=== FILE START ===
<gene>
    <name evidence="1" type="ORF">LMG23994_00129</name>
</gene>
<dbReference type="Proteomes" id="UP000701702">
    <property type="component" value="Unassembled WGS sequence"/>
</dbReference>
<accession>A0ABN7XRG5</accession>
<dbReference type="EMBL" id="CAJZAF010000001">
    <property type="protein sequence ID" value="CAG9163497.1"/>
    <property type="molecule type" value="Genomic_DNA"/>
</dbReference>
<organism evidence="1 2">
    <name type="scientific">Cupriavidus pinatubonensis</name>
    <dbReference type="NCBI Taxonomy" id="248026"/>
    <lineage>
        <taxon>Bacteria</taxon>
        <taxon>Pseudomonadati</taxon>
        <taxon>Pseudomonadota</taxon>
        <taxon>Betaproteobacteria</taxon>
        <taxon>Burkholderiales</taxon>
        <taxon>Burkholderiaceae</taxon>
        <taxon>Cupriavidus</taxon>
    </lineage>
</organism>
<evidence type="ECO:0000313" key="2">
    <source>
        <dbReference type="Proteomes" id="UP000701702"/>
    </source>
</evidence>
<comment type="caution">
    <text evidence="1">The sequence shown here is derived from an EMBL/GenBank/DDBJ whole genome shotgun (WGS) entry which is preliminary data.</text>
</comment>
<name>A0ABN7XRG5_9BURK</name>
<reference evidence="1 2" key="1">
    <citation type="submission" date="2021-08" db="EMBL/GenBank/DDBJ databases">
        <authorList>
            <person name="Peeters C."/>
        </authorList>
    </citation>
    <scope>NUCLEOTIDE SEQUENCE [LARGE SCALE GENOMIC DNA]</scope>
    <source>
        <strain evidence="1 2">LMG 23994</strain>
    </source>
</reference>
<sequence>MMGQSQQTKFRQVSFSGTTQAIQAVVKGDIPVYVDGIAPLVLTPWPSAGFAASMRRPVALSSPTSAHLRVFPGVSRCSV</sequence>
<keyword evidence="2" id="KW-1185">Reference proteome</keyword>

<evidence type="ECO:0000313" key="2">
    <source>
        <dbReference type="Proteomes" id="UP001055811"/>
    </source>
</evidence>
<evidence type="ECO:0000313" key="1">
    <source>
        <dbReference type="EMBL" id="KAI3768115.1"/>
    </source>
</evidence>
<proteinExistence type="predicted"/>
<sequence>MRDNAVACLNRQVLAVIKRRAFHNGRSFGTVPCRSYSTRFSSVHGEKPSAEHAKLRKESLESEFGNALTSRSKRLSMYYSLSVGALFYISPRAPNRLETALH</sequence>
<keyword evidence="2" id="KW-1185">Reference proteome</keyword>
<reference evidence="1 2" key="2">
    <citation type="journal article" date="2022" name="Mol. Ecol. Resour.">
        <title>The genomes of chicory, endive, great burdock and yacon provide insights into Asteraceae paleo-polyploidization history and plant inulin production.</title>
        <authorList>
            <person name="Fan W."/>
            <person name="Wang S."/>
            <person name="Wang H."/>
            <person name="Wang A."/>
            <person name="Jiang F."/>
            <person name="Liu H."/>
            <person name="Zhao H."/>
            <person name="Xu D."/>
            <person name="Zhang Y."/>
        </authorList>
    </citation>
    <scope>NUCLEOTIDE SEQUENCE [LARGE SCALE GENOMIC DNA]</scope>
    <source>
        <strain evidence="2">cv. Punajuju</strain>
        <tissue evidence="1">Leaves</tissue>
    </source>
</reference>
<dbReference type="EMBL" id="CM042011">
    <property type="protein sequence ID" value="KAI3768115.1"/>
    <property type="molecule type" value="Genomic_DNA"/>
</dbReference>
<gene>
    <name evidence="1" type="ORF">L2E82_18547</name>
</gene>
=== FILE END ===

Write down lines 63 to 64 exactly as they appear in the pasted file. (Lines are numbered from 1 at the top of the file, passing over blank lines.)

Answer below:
        <authorList>
            <person name="Fan W."/>